MES 40 - Troubleshoot cause of temp reading on display higher than actual temps

Discussion in 'Electric Smokers' started by hkeiner, Jan 20, 2011.

  1. Lots of happy MES owners around. Too bad you has such bad luck to have so many things go bad on your MES
     
  2. caldersm

    caldersm Newbie

    Sigmo,

    First....great write up with some very interesting analysis..!!

    As to the temperature variance....could it be due to the fact that they might not be linearizing the thermocouple millivolts?  When we bring in a TC as a direct millivolt reading, we have to use a 2 or 3rd order equation.....if you dont, then you get non-linearity in your input readding.  Temperature controllers all do this normally, but maybe they arent compensating for the non-linearity.

    Has anyone looked at the control board to see what they are using for the input probe measurement...?  Would be interesting to see what reading they are expecting, and if it is a millivolt signal....then to redirect the probe into a arduino or other chip to compensate for the variances.....Just a thought.

    I have an analog MES 30 that I got for $115 at Sports Academy, and I used a Omega Temperature Controller with a K-type TC stuck in the rear air slot.  I used a SSR with a female plug attached to the controller, and I just set the rotary dial to 100% and let the controller do the action.  I found, as you stated earlier in one of your comments, that PID control was too tight, and wouldnt allow smoke, but setting it to On-Off with about 3 degrees of Hysteresis gives great temperature control with LOTS of smoke.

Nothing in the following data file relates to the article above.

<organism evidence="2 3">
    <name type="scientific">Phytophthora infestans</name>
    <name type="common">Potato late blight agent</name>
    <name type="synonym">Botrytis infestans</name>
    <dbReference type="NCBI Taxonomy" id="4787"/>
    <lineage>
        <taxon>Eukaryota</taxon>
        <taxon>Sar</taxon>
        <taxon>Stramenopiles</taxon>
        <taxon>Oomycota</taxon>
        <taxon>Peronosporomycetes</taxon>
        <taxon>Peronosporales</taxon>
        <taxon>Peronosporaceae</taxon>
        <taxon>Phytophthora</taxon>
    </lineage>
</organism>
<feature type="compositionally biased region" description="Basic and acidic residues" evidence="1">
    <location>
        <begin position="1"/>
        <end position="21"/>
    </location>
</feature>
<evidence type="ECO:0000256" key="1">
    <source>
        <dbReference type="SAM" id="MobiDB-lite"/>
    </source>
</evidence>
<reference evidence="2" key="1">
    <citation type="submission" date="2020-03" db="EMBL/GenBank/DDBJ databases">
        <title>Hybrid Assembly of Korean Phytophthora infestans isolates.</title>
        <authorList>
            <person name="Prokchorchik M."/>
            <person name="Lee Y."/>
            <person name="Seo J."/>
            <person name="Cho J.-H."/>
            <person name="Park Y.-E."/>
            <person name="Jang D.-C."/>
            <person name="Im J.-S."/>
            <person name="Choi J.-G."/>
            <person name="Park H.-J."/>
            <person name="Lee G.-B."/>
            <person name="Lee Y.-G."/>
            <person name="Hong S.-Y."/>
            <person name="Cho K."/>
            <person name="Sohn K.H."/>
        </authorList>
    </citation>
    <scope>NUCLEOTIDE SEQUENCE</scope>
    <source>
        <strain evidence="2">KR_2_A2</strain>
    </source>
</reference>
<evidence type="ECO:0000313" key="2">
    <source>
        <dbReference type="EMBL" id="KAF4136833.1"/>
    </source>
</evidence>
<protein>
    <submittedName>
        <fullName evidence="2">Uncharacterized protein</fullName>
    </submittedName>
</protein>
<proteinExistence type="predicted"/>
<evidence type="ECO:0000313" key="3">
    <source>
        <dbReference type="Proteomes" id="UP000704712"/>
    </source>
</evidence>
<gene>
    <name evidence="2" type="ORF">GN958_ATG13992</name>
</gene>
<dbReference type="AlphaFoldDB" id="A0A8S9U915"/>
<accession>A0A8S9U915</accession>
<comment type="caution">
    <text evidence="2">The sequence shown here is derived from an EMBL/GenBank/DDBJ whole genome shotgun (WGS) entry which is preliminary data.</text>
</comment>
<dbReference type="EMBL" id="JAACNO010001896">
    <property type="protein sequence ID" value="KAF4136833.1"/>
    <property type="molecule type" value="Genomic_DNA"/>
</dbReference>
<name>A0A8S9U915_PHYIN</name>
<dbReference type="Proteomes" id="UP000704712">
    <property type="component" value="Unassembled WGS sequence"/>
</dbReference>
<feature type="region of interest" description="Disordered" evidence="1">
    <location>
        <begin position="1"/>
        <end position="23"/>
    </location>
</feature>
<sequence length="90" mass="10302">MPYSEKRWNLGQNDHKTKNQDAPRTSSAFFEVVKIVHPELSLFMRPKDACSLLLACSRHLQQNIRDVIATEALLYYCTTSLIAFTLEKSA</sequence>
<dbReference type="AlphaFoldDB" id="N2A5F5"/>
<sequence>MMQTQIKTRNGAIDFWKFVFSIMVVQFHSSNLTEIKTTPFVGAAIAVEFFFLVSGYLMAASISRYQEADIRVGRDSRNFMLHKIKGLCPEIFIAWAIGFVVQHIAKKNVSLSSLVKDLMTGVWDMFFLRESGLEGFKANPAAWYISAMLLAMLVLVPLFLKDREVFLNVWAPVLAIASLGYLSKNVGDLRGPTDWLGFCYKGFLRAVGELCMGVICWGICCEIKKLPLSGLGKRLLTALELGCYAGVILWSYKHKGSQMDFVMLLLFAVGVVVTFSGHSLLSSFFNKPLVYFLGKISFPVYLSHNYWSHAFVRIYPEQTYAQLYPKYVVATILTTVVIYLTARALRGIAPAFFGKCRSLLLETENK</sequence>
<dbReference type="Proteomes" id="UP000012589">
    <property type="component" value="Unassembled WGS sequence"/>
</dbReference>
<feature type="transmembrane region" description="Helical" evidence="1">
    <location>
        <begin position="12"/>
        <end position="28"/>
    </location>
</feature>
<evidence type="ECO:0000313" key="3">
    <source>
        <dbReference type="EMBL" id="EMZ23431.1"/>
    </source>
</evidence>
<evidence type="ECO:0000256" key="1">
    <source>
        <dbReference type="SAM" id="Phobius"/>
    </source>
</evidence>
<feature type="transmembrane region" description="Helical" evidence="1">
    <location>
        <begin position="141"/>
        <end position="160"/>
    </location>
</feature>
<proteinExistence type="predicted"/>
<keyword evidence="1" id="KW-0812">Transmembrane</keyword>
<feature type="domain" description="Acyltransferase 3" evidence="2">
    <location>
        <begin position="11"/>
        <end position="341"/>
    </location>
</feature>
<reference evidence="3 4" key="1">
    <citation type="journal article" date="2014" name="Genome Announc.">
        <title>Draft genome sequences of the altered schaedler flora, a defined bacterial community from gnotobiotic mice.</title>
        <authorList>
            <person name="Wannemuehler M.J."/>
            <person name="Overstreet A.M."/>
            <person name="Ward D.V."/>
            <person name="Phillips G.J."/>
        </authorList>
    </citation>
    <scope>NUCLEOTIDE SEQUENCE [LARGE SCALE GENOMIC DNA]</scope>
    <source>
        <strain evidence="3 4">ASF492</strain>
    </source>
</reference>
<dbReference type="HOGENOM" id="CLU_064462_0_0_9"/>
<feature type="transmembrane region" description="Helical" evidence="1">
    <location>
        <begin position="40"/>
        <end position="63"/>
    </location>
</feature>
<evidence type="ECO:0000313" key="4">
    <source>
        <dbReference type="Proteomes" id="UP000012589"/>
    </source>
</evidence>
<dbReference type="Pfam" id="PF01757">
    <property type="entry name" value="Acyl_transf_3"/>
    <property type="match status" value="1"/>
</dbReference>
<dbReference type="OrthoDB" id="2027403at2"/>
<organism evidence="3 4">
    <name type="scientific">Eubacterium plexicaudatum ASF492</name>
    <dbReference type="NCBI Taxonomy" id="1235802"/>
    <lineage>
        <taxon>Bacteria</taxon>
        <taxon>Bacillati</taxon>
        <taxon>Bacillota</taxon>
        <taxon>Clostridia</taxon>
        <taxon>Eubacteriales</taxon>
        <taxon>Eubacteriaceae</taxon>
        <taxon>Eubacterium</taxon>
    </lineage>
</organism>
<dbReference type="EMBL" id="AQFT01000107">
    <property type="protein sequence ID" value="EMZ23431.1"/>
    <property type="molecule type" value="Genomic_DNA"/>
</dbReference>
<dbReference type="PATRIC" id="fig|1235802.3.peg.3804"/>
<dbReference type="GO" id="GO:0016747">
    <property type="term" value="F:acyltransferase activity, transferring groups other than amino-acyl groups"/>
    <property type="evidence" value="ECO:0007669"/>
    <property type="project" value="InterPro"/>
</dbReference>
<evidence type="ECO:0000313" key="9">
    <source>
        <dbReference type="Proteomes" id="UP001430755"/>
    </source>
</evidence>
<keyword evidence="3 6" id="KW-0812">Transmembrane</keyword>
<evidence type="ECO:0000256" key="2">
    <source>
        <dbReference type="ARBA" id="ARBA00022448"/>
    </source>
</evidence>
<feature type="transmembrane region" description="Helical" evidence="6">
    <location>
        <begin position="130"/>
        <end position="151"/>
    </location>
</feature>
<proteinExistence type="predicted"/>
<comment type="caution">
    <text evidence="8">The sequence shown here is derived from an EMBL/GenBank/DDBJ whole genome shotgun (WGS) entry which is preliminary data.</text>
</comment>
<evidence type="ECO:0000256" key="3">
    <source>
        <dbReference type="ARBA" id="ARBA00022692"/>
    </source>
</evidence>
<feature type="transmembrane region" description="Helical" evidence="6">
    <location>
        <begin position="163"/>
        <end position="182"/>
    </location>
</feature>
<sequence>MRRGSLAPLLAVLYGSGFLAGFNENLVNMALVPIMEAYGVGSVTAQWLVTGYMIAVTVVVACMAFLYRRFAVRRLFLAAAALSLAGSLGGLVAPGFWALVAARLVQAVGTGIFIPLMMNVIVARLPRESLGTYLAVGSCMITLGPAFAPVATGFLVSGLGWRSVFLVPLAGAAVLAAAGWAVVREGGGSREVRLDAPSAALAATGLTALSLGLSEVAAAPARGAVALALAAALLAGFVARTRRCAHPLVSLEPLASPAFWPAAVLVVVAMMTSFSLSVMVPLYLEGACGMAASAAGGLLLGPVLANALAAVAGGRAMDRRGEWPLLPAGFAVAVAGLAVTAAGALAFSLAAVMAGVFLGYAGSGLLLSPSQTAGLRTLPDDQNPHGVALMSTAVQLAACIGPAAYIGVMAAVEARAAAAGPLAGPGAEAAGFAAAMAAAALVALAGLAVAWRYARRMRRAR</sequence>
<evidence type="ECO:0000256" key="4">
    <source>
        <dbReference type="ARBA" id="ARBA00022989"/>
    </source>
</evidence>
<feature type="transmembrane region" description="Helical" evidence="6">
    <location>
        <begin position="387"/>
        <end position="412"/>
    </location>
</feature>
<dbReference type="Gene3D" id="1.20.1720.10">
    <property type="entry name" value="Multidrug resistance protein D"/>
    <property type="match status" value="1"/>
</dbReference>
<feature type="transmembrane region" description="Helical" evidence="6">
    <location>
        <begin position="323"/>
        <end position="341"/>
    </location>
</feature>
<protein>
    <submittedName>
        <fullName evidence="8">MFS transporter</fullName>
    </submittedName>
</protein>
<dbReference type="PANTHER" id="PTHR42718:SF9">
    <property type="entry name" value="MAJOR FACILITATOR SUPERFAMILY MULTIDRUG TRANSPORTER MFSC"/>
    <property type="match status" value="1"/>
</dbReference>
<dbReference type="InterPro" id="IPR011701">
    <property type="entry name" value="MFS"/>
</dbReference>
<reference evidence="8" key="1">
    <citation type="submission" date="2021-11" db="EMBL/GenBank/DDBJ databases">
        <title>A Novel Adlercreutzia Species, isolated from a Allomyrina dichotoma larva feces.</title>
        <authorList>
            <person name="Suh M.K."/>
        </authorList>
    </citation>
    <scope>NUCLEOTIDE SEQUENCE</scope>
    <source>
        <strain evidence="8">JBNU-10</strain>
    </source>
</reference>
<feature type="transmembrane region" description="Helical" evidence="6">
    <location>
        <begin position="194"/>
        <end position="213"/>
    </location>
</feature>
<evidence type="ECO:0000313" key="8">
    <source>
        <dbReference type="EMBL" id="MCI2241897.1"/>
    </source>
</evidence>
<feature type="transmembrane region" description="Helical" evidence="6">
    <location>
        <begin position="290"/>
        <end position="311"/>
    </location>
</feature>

Regards,

    Steve
     
  3. sigmo

    sigmo Smoking Fanatic

    I apologize to everyone for not getting back to this thread in a timely manner.

    I haven't actually done too much smoking for a while, either, unfortunately.  But tonight, I've got a big pork picnic butt in the smoker in hopes of using some for pulled pork and the rest for some green chile tomorrow. 

    Anyhow, I don't know what kind of sensor MB is using for either the meat probe or the cabinet temperature sensing.  It still seems kind of odd that the meat probe would be so accurate and linear on mine, yet the cabinet temp probe is so far off and so non-linear.  It just seems like they'd use the same sensing technology for both.

    Like caldersm points out, if they use a thermocouple for the cabinet probe and don't do the proper calculations to convert its millivolt output to temperature, then it'll certainly be wacky.  There's a lot to making good readings from a thermocouple.  You have to read the temperature at the point where the TC leads connect to the copper wiring of the controller (the cold junction) and then perform the correct CJC (cold junction compensation) and then you also have to deal with the non-linear voltage response of the thermocouple.

    But the thing is:  With a microcontroller and program, and with modern IC temperature sensors, implementing a very excellent thermocouple reading system is inexpensive when mass produced.  Yes, the technology is non-trivial.  But once you've designed it and written the code for the controller, the recurring costs to actually manufacture the excellent system are not going to be much.

    And again, the fact that the meat probe is so good (within 2 degrees over the whole range I tested) and the cabinet probe is so bad (off by 20 degrees at the high end) is kind of baffling.  Maybe they use a thermistor for the meat probe and their designers did well with that, and then they use a thermocouple for the cabinet probe, and their designers didn't appreciate what was necessary to make that work well.

    I still have not taken the controller back off of the top of my smoker to see what's inside of it.  I've been lazy and just using the smoker occasionally and not worrying too much about it.  I just turn it up 20 degrees higher than what I want the cabinet temperature to be, and that makes it pretty close.  That limits my high temperature to about 255, but that's actually hotter than I've needed to go anyway.